China Sidecold noodles with hot sauce

Cold Noodles with Hot Sauce
(Serves 6)

Cold and hot in a single dish. Chilled noodles in a spicey hot sauce. Delectible

1 lb. fresh (or 1/2 lb. dry) noodles
2 T sesame oil
2 C bean sprouts (fresh or canned)
Cold water

Seasoning Sauce
2 T sesame seed paste (see sidebar)
6 T soy sauce
1 T oil
3 T sesame oil
1 T rice vinegar (or white vinegar)
1 tsp. sugar
3 T scallions (chopped)
2 tsp. fresh ginger (minced)
2 tsp. garlic (crushed or minced)
1 T chili oil (see sidebar)
2 tsp. peppersalt (see sidebar)
1 T roasted peanuts (chopped)—for garnish

Noodles: in large pot, cook noodles till tender. Drain and dunk cooked noodles in cold water for 30 seconds. Drain again. Cover and chill.

Sprouts: in another pot, bring water to a boil and submerge bean sprouts for 10 seconds. Remove, plunge in cold water, drain, squeeze out excess water, and chill.

Sauce: combine all ingredients for sauce (except peanuts). Mix with cold noodles and spouts. Mound on a platter and garnish with peanuts. Delicious served with cold Hunan Chicken.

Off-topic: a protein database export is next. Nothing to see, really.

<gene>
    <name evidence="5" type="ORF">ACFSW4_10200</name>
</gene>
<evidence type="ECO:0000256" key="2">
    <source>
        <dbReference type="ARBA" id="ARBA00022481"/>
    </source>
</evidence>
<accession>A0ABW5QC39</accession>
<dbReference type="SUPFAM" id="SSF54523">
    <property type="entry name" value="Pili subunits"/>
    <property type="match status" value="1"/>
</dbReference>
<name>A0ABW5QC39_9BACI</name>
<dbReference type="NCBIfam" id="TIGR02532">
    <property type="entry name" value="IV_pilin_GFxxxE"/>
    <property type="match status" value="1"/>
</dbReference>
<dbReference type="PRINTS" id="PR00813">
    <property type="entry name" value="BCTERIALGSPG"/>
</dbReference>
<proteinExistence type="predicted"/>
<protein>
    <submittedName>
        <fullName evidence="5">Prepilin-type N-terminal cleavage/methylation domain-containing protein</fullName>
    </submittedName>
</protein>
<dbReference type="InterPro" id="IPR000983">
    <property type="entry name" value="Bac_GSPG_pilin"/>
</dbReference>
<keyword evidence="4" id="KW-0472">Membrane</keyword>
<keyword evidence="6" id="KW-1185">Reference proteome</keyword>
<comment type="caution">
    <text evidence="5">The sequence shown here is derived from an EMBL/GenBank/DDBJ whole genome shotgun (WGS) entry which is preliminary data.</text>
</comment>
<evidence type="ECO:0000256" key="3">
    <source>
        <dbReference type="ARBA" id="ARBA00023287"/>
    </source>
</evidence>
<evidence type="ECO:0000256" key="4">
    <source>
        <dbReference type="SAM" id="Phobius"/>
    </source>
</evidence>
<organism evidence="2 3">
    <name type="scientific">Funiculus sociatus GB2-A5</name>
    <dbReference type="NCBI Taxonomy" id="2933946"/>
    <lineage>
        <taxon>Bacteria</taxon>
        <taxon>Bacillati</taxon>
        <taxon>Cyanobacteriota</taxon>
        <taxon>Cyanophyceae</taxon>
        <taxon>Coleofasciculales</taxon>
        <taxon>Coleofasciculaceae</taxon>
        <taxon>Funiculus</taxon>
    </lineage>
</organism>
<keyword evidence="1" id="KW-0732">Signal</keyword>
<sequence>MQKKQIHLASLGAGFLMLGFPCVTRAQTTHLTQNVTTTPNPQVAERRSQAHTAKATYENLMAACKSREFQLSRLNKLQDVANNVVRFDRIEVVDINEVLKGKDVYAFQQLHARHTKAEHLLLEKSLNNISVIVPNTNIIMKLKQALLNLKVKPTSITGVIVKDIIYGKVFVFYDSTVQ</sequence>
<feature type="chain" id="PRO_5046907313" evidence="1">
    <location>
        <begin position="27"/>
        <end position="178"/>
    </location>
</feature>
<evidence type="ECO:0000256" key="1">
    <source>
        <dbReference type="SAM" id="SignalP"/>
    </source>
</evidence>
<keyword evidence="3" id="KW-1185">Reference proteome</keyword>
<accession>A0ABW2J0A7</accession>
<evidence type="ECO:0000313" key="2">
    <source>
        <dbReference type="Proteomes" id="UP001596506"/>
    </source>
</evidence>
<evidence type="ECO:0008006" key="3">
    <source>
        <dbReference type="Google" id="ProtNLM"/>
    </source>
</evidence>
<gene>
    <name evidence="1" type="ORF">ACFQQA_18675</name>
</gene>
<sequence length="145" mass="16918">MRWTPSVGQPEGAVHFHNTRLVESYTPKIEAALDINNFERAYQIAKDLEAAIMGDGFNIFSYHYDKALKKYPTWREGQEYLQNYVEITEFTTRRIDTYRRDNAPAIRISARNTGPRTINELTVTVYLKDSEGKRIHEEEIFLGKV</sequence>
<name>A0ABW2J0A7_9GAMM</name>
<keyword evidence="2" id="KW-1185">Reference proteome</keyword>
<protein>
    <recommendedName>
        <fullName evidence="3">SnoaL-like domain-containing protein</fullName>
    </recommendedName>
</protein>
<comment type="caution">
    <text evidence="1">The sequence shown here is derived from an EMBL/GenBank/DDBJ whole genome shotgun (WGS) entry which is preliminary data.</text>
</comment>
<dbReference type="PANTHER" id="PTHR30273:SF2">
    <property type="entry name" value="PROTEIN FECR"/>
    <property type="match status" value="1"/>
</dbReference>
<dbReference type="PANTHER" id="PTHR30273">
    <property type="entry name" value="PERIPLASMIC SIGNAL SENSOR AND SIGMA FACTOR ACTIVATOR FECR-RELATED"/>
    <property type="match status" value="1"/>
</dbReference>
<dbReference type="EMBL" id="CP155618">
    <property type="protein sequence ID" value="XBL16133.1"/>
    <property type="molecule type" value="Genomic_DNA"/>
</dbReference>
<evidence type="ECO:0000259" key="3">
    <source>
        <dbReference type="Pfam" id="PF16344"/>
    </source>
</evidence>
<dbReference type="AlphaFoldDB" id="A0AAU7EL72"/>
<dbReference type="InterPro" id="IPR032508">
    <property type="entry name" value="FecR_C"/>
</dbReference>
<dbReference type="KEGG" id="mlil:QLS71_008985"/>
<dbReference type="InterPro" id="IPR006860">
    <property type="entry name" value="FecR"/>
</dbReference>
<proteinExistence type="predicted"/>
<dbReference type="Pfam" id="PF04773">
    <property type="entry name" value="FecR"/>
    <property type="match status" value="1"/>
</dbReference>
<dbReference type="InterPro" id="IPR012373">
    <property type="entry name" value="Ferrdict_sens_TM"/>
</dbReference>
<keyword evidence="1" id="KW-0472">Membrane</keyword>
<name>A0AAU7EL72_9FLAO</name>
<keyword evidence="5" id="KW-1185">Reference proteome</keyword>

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Tips & Glossary

Many ingredients used in Chinese cooking probably aren’t in your spice shelf, but you can find them at Asian grocery stores. To avoid frustration, make a list of the items before trying recipes.

Agar Agar: dried seaweed used as a gelatin. Buy it in sticks (or strips) and soak in cold water to soften.

Chili Oil: buy it or make your own. For a recipe, see Hunan Chicken.

Chinese Cabbage: aka “Nappa”;long, white stalks with light green crinkly leaves.

Deep Frying: use a deep-fry thermometer to reach the recipe's correct temperature; if the oil isn't hot enough, the food will be soggy. When cool, the oil can be strained, refrigerated, and re-used.

Dried Shrimp: tiny, salted, sun-dried shrimp that add a pungent flavor to Asian cooking. Soak before using.

Five-Spice Powder: blend of star anise, cinamon, cloves, fennel and Szechuan peppercorns. Like allspice.

Peppersalt: buy or make your own. Heat 2 T Szechuan peppercorns in skillet 5 min. Grind into powder and mix with 2 T salt.

Sauces: Hoisin (sweet, from soybeans); Oyster (like soy, from oysters); Sweet Bean (canned, salty, from soybeans); Hot Bean (hot & salty, from soybeans and peppers).

Sesame Paste: from gound sesame seeds; substitute with peanut butter.

Sweet Rice Powder: from glutinous rice; used in place of flour in many desserts.

Szechuan peppercorns: dried reddish berries, fragrant and mildly hot.


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